Digital Trends Live

Digital Trends Live: Amazon HQ, Guy Kawasaki, and when to buy a streaming stick

On Thursday's episode of Digital Trends Live, we discussed trending headlines like the latest news surrounding Amazon's new HQ plans to the Mars rover Opportunity. We also sat down with author and entrepreneur Guy Kawasaki to talk about his…
Computing

Miss Flash? It's not dead yet. Here's how to enable it in Chrome

Want to know how to enable Flash in Chrome? You need to jump through a couple of hoops but it's far from difficult. Just visit your favorite Flash site and follow these instructions and you'll be enjoying Flash content in no time.
Computing

From beautiful to downright weird, check out these great dual-monitor wallpapers

Multitasking with two monitors doesn't necessarily mean you need to split your screens with two separate wallpapers. From beautiful to downright weird, here are our top sites for finding the best dual-monitor wallpapers for you.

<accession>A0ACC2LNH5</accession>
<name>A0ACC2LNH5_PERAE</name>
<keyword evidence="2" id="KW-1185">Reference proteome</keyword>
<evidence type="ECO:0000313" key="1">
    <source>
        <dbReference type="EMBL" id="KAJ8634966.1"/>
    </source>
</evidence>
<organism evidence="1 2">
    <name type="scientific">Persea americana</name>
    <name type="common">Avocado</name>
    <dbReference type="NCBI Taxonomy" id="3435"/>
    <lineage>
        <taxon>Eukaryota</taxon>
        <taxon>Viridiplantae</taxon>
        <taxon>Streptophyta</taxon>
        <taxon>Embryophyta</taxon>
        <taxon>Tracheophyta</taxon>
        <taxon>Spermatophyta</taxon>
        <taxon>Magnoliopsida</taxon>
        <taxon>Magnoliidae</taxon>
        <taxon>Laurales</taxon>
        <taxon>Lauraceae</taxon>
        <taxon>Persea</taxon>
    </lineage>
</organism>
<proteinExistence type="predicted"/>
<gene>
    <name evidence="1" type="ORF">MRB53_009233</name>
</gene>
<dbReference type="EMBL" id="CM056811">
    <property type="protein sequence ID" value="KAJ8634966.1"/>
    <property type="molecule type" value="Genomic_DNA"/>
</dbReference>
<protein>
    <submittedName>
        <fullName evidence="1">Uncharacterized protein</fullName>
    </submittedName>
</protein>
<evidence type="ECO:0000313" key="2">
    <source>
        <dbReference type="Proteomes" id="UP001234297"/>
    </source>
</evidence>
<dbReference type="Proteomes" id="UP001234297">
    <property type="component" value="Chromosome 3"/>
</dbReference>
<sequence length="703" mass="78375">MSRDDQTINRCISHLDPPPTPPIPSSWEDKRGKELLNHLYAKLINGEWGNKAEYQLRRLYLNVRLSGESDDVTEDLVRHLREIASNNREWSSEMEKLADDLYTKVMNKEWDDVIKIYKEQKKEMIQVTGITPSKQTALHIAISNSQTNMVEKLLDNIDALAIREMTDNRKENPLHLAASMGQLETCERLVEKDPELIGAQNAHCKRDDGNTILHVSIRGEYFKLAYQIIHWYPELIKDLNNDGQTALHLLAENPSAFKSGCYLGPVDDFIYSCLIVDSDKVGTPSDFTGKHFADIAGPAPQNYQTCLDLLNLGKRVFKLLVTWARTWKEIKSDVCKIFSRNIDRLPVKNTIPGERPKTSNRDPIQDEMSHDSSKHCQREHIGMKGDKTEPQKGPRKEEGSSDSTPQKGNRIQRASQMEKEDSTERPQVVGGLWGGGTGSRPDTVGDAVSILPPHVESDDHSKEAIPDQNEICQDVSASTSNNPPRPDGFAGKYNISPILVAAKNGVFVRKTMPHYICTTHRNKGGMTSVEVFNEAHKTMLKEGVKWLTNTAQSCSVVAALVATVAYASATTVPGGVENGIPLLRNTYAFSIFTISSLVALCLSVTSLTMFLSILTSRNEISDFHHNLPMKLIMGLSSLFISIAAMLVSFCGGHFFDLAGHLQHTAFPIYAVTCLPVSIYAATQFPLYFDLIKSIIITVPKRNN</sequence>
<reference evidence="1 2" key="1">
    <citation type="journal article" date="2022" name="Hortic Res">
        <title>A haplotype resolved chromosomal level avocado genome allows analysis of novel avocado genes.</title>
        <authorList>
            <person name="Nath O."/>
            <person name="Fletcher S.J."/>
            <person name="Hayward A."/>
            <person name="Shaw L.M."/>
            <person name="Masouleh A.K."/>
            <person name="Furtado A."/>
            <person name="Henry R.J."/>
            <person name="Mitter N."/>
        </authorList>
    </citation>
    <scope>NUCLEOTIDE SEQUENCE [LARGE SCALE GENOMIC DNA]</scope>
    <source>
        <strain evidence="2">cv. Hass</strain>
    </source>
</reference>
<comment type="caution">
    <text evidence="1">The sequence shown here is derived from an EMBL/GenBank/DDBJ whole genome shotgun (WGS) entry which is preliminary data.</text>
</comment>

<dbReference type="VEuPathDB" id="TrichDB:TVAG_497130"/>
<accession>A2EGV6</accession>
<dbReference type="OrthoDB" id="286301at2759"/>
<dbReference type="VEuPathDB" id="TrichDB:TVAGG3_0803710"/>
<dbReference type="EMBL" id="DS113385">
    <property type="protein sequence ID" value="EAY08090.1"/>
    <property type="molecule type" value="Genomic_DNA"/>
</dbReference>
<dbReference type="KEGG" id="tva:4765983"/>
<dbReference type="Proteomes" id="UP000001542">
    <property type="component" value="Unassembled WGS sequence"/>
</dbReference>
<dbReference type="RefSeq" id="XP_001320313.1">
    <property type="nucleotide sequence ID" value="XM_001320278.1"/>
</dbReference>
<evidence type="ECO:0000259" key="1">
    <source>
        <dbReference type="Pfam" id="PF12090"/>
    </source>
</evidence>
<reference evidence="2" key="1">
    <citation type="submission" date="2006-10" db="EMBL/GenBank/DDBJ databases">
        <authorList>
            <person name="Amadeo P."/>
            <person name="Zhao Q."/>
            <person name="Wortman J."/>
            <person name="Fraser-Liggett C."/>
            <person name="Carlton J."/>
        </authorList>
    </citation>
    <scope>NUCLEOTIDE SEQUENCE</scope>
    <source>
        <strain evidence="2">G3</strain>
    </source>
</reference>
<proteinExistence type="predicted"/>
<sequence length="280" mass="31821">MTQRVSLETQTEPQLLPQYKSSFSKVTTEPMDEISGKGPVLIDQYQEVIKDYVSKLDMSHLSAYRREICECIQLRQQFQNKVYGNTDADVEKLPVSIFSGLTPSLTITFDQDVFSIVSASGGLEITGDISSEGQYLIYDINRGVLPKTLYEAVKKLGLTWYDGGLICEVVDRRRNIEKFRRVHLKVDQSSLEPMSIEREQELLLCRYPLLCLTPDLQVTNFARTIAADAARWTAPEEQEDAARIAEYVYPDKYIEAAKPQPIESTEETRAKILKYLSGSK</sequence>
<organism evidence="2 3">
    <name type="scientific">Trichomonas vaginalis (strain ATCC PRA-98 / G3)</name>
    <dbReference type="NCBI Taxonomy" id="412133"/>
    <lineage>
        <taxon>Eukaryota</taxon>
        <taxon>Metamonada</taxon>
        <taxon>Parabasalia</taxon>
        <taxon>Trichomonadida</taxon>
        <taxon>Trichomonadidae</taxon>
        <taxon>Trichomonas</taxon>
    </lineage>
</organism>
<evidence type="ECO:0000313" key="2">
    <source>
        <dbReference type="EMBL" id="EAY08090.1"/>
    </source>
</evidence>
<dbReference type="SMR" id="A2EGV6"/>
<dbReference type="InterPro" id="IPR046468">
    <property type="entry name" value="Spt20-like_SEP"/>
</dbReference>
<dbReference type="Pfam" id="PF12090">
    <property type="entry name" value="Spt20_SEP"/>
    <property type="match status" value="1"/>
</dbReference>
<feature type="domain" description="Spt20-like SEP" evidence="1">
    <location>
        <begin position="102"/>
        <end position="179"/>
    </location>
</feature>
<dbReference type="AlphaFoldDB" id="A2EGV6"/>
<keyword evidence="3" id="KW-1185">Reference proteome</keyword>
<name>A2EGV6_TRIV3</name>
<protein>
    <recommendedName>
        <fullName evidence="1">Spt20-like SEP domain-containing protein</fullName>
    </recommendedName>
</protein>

Web

Gmail adds lots of new functionality to its right-click menu

Right-click on an email in Gmail and the list of actions is pretty limited. That's about to change, though, as Google has just announced it's expanding the list of options to make its email client that little bit more useful.
Computing

Tired of paying a monthly fee for Word? The best Microsoft Office alternatives

Looking for a competent word processor that isn't Microsoft Word? Thankfully, the best alternatives to Microsoft Office offer robust features, expansive compatibility, and an all-too-familiar aesthetic. Here are our favorites.
Social Media

Instagram test reveals direct messages may be coming to browsers

Instagram for the web has always been a minimalist affair compared to the feature-rich smartphone app, but in the last few years that's started to change. The latest news is that Instagram is considering adding direct messages.
Computing

File Transfer Protocol explained: What FTP is and what it does